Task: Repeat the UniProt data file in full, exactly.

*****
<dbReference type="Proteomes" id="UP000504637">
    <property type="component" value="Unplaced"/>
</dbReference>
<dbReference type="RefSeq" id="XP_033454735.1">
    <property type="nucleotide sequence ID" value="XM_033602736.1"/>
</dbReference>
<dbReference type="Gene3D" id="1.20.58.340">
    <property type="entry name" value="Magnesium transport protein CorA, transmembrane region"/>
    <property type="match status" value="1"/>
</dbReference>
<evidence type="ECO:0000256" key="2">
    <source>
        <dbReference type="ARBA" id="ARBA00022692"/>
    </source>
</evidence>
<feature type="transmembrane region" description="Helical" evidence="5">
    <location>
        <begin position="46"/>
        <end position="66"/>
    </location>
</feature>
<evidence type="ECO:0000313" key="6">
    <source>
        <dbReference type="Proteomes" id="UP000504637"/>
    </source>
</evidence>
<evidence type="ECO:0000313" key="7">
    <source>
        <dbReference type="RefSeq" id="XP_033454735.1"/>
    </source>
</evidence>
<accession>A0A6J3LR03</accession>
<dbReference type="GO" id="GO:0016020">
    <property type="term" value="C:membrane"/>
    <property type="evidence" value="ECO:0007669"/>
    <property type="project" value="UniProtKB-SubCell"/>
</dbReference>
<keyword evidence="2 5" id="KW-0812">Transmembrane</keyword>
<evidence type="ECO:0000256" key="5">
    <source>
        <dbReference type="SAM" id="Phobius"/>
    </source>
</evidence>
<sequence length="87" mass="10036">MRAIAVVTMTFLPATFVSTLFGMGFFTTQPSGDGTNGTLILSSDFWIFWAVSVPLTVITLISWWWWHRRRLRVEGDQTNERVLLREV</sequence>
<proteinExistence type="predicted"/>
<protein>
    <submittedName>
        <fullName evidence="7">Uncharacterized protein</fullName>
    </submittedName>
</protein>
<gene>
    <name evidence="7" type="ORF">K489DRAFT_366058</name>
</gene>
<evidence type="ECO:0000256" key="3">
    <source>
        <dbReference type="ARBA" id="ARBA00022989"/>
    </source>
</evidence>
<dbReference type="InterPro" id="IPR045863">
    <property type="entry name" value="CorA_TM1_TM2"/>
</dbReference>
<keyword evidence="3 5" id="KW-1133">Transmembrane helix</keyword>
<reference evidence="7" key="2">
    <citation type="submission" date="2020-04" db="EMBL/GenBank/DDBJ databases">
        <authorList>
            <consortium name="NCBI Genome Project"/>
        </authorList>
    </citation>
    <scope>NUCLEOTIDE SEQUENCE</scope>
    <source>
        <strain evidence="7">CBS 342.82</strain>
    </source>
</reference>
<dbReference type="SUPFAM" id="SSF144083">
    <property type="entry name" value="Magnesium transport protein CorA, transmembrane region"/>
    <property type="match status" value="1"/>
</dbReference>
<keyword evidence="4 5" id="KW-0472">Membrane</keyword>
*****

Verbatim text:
<dbReference type="Proteomes" id="UP000504637">
    <property type="component" value="Unplaced"/>
</dbReference>
<dbReference type="RefSeq" id="XP_033454735.1">
    <property type="nucleotide sequence ID" value="XM_033602736.1"/>
</dbReference>
<dbReference type="Gene3D" id="1.20.58.340">
    <property type="entry name" value="Magnesium transport protein CorA, transmembrane region"/>
    <property type="match status" value="1"/>
</dbReference>
<evidence type="ECO:0000256" key="2">
    <source>
        <dbReference type="ARBA" id="ARBA00022692"/>
    </source>
</evidence>
<feature type="transmembrane region" description="Helical" evidence="5">
    <location>
        <begin position="46"/>
        <end position="66"/>
    </location>
</feature>
<evidence type="ECO:0000313" key="6">
    <source>
        <dbReference type="Proteomes" id="UP000504637"/>
    </source>
</evidence>
<evidence type="ECO:0000313" key="7">
    <source>
        <dbReference type="RefSeq" id="XP_033454735.1"/>
    </source>
</evidence>
<accession>A0A6J3LR03</accession>
<dbReference type="GO" id="GO:0016020">
    <property type="term" value="C:membrane"/>
    <property type="evidence" value="ECO:0007669"/>
    <property type="project" value="UniProtKB-SubCell"/>
</dbReference>
<keyword evidence="2 5" id="KW-0812">Transmembrane</keyword>
<evidence type="ECO:0000256" key="5">
    <source>
        <dbReference type="SAM" id="Phobius"/>
    </source>
</evidence>
<sequence length="87" mass="10036">MRAIAVVTMTFLPATFVSTLFGMGFFTTQPSGDGTNGTLILSSDFWIFWAVSVPLTVITLISWWWWHRRRLRVEGDQTNERVLLREV</sequence>
<proteinExistence type="predicted"/>
<protein>
    <submittedName>
        <fullName evidence="7">Uncharacterized protein</fullName>
    </submittedName>
</protein>
<gene>
    <name evidence="7" type="ORF">K489DRAFT_366058</name>
</gene>
<evidence type="ECO:0000256" key="3">
    <source>
        <dbReference type="ARBA" id="ARBA00022989"/>
    </source>
</evidence>
<dbReference type="InterPro" id="IPR045863">
    <property type="entry name" value="CorA_TM1_TM2"/>
</dbReference>
<keyword evidence="3 5" id="KW-1133">Transmembrane helix</keyword>
<reference evidence="7" key="2">
    <citation type="submission" date="2020-04" db="EMBL/GenBank/DDBJ databases">
        <authorList>
            <consortium name="NCBI Genome Project"/>
        </authorList>
    </citation>
    <scope>NUCLEOTIDE SEQUENCE</scope>
    <source>
        <strain evidence="7">CBS 342.82</strain>
    </source>
</reference>
<dbReference type="SUPFAM" id="SSF144083">
    <property type="entry name" value="Magnesium transport protein CorA, transmembrane region"/>
    <property type="match status" value="1"/>
</dbReference>
<keyword evidence="4 5" id="KW-0472">Membrane</keyword>